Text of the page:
The Encyclopedia of Arda - an interactive guide to the world of J.R.R. Tolkien
Made during the Years of the Trees. At least two survived into the Fourth Age
Originally housed in Osgiliath, Minas Anor (later Minas Tirith), Minas Ithil (later Minas Morgul) and Orthanc; the Ithil-stone was later removed to Barad-dûr
Made by Fëanor
The rightful users of the Stones were descendants of the House of Elendil and their appointees
Gondor is pronounced 'go'ndorr'
Gondor means 'Land of (the People of) Stone'1
Other names
Individually known as the Master Stone (of Osgiliath) the Anor-stone, the Ithil-stone and the Orthanc-stone


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  • Updated 1 February 2015
  • Updates planned: 1
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The four Seeing-stones or palantíri placed around the land of Gondor by Elendil and his sons. The greatest of these - the so-called Master Stone - was held beneath the Dome of Stars in Osgiliath, but was lost during the uprising known as the Kin-strife. The other three were placed in the fortresses of Angrenost, Minas Anor and Minas Ithil. When Minas Ithil fell to the Nazgûl in III 2002, its palantír came into the hands of Sauron, a fact that would later give him a powerful advantage in the War of the Ring.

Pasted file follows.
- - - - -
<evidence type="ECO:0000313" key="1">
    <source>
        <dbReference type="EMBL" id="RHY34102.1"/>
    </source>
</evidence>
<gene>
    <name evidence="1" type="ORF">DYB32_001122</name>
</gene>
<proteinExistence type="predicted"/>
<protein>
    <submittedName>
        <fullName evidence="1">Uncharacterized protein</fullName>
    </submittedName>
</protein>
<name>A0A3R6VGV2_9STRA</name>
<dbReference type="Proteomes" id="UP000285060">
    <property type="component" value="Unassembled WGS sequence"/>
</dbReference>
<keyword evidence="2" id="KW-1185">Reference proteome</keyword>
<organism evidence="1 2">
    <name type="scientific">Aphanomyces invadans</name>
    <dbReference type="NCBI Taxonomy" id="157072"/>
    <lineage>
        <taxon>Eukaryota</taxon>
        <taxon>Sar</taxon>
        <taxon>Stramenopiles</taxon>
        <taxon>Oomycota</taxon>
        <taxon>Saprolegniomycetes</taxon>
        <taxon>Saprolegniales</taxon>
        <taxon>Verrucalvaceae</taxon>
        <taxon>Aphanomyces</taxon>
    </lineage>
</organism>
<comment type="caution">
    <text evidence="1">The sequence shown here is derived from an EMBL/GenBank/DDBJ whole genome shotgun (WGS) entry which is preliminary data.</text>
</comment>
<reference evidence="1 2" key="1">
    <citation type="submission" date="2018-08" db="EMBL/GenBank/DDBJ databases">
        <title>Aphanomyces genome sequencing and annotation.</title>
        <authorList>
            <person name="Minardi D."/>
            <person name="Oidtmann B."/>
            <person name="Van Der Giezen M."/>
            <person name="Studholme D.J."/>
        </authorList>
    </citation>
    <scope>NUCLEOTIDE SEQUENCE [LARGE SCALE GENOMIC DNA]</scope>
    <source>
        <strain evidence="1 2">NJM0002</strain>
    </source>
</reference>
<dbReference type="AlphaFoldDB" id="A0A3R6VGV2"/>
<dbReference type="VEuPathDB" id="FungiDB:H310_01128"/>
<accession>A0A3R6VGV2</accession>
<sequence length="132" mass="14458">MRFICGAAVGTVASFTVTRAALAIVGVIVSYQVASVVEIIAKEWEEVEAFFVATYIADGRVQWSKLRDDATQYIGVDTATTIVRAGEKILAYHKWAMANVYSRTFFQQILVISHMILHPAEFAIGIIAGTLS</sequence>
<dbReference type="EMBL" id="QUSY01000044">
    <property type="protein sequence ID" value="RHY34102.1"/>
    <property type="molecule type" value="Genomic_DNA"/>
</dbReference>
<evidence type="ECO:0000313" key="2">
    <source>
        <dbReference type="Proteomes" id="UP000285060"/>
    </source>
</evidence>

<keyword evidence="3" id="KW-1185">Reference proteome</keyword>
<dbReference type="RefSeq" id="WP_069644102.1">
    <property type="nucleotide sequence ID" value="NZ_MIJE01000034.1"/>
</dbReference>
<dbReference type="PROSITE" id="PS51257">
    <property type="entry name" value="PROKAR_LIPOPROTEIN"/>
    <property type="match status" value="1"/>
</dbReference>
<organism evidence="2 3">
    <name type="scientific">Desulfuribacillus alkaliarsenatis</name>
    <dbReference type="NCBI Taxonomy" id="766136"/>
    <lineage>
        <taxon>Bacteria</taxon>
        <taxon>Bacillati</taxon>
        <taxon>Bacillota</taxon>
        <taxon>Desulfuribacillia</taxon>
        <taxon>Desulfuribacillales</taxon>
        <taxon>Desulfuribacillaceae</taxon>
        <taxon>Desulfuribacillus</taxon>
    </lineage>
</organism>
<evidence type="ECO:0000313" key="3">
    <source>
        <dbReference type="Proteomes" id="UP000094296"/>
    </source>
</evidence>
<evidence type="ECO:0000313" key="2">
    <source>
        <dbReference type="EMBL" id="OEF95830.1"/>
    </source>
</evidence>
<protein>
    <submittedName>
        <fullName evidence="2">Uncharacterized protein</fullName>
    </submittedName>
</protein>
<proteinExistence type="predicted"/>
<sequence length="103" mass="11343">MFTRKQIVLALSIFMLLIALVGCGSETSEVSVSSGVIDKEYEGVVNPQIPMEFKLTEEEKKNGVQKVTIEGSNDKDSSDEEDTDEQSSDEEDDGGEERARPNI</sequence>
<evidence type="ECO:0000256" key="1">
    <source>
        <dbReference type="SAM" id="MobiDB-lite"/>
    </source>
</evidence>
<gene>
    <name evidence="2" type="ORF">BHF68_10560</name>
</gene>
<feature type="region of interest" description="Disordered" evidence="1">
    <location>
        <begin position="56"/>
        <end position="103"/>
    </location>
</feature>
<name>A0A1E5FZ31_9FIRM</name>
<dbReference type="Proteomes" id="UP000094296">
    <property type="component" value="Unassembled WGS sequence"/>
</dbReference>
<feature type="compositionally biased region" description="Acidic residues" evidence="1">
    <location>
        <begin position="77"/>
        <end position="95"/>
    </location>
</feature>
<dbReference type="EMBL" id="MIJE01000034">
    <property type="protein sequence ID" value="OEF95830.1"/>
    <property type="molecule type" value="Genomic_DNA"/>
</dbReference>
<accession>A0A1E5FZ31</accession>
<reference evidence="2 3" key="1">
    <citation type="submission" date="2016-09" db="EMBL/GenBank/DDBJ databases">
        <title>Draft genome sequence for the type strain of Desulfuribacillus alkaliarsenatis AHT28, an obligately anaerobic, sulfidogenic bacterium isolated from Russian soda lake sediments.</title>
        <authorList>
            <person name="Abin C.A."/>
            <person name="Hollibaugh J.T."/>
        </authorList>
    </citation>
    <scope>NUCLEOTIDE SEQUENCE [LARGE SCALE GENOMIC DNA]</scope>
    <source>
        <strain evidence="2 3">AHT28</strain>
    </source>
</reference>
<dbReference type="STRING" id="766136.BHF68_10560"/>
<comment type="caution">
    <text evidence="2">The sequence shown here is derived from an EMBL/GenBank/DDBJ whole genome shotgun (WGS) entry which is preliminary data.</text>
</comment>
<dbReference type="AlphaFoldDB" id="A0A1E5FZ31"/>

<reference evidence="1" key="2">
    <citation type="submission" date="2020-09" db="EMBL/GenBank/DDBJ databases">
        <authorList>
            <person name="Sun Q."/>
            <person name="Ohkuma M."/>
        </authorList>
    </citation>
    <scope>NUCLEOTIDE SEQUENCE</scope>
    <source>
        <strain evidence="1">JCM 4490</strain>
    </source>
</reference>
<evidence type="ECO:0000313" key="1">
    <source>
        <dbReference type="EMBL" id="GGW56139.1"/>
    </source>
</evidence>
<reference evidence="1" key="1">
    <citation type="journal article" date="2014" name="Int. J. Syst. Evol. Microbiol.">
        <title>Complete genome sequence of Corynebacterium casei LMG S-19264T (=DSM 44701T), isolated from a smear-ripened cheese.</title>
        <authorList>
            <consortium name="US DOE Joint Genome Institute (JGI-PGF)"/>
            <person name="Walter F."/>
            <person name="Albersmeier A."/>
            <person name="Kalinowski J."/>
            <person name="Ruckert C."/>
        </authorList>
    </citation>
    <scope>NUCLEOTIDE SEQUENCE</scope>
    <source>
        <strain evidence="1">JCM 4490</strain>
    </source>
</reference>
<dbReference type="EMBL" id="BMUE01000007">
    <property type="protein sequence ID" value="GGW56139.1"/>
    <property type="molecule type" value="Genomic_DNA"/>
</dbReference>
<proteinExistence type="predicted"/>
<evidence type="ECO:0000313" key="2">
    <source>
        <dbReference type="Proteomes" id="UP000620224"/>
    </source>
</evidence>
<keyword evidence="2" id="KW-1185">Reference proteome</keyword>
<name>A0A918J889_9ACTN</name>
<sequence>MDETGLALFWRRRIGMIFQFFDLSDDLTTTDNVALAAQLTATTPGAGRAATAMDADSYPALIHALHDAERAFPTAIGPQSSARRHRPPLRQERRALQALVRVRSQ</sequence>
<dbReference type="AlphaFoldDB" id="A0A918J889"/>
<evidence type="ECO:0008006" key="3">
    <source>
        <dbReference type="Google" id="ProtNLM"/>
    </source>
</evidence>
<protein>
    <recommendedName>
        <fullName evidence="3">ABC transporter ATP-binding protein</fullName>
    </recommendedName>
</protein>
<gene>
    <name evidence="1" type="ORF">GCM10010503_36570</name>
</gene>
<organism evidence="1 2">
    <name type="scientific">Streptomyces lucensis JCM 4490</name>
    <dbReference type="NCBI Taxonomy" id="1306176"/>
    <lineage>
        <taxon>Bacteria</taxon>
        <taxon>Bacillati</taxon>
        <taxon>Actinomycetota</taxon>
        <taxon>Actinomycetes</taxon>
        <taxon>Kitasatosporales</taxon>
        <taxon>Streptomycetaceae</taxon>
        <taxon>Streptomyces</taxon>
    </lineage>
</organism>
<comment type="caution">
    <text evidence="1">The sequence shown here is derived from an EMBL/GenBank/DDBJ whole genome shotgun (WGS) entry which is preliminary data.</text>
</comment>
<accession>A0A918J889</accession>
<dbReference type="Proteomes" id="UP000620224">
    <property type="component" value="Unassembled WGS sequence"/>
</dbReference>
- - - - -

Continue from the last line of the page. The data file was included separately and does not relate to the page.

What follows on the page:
Given that the term 'Stones of Gondor' literally translates as 'Stones of the Land of Stone', there is perhaps room for confusion. The 'stone' referred to in Gondor's name was that used by its early builders to create great cities and other works; there is no connection with 'Stone' as in 'Seeing-stone' or palantír.

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